A coupe weekends ago, I was able to experience Bunkasai at my school! Bunkasai, or School Festivals are a big deal in schools in Japan, from elementary to university. Bunkasai is an open-campus day, to show off the school to families and to the community, and to showcase the students’ achievements. All of the students and teachers put a ton of work into preparing for the festival. They spend months making decorations, creating the program, practicing performances, and making sure that everything is perfect. Classes were canceled the day before to give everyone time to prepare the finishing touches.
Bunkasai is a two-day event, over the weekend. I showed up on Saturday morning, and the school had been transformed. There were colorful decorations everywhere, and it was packed with students and families. I grabbed a program, with a schedule in Japanese that I could not read, and headed in. The festival included food, performances, tea ceremonies, displays of artwork, and a unique attraction in each homeroom class created by the students. It was all really well done, very fun, and very impressive. The decorations were fantastic, and covered the entire school.
I participated in my first-ever tea ceremony. There is a tatami room in the school, and once you’re in there, you could easily forget that you’re inside a modern high school. It feels like you’re in ancient Japan. You enter the room, and everyone sits seiza – on your knees with your shins under you. It hurt really badly, and I only lasted about 5 minutes. The senpai said we could sit cross-legged if we needed to, because it was more important to enjoy the tea than to sit seiza. Then the students came out, dressed in yukatas. First they offered us a plate of Japanese sweets, and then they prepared the tea. All of their movements were so precise. I was served first, and the tea was frothy and delicious. I enjoyed the ceremony, and found it very peaceful, but I’m going to have to practice sitting seiza.
Then I watched a few of the club performances – the choir club, the dance club, and the rhythmic gymnastic club. The rhythmic gymnastic club was the highlight – it was SO impressive. These girls are professional-level athletes. I seriously felt like I was watching the Olympics. Seeing the girls preform helped me realize why it is tolerated that they sleep in class – they are basically professional athletes, and many of them are on strict diets and intense practice schedules. English obviously comes second to gymnastics for them. But all of their practice pays off – they are extremely talented.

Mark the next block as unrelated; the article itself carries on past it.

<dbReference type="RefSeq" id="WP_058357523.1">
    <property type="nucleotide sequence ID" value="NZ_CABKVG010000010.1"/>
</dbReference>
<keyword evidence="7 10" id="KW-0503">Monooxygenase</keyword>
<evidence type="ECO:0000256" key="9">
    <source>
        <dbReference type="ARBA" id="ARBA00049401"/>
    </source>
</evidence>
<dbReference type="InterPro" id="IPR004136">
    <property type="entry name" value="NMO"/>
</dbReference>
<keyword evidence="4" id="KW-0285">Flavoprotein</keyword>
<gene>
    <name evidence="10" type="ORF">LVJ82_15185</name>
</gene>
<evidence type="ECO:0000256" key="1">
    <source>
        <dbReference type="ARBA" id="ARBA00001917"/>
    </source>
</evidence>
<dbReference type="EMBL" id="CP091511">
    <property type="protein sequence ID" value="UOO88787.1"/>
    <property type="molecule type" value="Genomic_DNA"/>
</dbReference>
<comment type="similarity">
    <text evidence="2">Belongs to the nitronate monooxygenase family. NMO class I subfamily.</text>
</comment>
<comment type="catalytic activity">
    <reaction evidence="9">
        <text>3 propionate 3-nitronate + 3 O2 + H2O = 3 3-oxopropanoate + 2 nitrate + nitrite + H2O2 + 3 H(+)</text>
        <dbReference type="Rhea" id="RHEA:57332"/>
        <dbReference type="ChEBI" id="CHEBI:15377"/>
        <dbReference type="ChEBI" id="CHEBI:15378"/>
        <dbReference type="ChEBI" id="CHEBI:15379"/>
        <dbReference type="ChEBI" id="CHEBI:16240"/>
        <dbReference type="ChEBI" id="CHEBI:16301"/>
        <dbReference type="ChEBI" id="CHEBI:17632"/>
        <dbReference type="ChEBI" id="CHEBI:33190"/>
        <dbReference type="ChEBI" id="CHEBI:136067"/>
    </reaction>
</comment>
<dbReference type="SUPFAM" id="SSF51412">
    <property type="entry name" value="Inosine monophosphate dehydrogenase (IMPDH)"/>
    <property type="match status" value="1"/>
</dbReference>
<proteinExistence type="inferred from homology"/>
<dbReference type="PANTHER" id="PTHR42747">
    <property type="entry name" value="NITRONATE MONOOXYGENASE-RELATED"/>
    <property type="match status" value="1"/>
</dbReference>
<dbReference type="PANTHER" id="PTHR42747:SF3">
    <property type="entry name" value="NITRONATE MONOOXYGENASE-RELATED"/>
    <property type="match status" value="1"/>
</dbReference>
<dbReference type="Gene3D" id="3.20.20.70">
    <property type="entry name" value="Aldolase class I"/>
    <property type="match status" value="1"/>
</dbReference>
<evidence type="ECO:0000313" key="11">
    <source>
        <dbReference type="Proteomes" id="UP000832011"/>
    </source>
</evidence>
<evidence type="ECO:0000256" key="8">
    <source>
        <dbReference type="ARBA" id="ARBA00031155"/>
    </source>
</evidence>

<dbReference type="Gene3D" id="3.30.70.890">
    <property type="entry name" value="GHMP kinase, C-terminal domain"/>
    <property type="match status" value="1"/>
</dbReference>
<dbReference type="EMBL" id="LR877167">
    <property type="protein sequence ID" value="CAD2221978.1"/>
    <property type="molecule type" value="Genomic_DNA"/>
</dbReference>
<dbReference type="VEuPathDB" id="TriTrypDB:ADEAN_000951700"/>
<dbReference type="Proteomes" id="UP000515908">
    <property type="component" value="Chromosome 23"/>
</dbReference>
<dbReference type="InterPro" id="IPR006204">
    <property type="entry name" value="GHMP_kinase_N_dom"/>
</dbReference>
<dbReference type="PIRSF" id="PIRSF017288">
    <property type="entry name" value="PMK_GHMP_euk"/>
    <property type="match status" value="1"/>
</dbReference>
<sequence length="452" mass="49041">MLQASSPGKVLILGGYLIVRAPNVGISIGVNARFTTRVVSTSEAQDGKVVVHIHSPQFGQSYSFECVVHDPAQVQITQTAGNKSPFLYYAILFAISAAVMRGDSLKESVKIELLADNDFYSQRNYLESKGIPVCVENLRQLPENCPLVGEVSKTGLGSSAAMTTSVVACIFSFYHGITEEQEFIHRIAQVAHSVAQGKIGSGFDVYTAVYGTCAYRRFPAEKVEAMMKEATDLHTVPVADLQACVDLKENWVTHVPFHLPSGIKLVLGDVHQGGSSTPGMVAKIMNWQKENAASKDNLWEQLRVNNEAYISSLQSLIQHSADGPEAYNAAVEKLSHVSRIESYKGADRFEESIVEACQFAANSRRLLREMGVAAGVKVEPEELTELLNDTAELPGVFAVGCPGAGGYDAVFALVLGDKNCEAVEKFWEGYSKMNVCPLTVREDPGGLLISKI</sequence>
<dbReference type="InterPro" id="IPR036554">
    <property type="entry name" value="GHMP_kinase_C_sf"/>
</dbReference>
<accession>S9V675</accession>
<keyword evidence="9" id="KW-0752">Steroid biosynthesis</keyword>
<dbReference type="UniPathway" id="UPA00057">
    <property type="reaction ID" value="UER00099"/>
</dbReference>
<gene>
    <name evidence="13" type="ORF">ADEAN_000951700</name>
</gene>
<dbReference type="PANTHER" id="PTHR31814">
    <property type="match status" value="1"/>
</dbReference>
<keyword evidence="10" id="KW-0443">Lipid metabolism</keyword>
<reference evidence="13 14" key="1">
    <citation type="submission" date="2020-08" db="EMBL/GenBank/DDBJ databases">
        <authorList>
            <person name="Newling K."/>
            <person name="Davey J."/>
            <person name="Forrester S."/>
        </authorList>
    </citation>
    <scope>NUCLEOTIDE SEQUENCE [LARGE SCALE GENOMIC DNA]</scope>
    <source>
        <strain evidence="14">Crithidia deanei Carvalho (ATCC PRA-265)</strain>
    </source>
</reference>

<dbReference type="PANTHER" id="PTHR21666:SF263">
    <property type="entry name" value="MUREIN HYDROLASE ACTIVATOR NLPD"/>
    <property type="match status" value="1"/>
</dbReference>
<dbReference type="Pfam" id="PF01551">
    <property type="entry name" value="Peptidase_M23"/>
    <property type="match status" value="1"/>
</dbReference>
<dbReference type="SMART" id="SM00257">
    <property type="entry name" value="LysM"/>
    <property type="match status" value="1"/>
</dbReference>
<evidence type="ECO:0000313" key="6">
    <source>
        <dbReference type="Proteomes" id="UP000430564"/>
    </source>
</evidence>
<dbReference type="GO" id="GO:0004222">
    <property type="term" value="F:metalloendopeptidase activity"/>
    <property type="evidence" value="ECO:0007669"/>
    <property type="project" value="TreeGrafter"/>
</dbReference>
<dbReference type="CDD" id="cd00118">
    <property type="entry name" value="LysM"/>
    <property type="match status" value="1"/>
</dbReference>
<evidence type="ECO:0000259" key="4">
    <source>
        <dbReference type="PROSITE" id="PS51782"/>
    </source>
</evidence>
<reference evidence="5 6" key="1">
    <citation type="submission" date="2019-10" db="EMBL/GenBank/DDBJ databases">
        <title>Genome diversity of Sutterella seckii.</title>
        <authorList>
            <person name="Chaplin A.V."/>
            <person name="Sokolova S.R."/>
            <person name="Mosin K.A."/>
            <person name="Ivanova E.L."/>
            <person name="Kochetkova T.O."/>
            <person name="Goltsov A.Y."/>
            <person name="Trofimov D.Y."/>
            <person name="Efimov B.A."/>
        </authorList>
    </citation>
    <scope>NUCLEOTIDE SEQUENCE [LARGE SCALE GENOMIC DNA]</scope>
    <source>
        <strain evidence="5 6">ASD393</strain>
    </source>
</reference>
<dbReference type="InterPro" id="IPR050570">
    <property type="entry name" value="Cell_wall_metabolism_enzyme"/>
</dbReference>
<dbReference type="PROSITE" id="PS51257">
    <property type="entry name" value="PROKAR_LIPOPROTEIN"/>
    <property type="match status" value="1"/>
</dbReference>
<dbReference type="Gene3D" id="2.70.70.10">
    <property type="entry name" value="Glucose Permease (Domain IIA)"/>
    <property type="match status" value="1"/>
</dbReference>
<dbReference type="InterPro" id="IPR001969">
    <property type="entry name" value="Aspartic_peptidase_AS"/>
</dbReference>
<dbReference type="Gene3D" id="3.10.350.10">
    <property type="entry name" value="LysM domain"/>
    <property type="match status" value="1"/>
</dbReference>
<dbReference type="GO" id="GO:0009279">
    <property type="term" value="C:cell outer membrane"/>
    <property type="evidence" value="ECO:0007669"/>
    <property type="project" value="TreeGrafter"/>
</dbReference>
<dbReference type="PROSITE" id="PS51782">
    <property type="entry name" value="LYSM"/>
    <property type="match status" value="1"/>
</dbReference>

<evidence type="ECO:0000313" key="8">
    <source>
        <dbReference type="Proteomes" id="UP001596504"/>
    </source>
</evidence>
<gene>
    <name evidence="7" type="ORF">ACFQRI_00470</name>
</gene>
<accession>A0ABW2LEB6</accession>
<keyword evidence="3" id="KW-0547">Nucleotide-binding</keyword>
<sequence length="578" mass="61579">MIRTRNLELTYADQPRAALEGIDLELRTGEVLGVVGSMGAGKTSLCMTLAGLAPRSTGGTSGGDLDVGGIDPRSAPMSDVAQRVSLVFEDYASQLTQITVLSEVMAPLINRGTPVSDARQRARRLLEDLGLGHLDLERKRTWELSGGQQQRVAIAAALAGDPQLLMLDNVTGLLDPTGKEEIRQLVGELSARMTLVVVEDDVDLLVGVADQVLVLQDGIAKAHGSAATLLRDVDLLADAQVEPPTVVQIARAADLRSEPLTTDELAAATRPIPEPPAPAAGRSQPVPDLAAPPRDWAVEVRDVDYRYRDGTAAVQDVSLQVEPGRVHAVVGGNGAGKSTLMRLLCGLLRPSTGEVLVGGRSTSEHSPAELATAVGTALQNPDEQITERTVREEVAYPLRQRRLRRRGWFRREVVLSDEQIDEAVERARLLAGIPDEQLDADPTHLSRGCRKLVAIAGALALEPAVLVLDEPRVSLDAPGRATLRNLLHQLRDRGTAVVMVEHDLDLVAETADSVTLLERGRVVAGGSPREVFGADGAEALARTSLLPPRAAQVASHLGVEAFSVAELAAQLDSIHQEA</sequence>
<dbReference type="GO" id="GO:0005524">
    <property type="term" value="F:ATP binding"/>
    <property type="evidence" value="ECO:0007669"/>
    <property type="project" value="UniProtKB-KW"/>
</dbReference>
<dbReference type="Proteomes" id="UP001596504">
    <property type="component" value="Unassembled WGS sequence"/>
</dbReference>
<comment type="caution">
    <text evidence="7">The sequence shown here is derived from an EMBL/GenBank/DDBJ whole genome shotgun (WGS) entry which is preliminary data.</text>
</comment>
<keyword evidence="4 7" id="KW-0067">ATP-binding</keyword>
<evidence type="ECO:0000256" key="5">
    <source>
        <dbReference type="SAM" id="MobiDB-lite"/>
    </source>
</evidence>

Then I toured around the homeroom classrooms. Each class had created something unique in their classroom – a haunted house, a treasure hunt, a “trip” to Hawaii, a game with bowling, ring toss, and “whack a student,” and, my personal favorite: an actual functioning homemade rollercoaster.
It was made of wood and duck tape and stacked desks. It looked super sketchy but I rode it and was fine. I just love that that was even allowed to happen – in the US that would never be okay, because of the liability. Some of other clubs also had displays in the classroom. I really liked the Ikebana (flower arranging) and calligraphy displays.
We also had a little display for International Club, which I run with my co-JET. It’s a small club – only 5 or 6 girls, but we had them create a poster, and we made a display with flags. I think it turned out great!
Overall Bunkasai was a really fun experience. It was cool to see the students in their “natural environment” – hanging out with their friends and families and showing off what they are really passionate about. I was quite frankly astonished at the athletic and artistic ability of the students. Everything I saw at Bunkasai, from the sports performances to art displays and the decorations, was perfectly polished and very professional looking. It was apparent that a lot of hard work had gone into preparing for the festival, and I think this demonstrates the Japanese focus on perfection. If only my students would put the same effort into English class!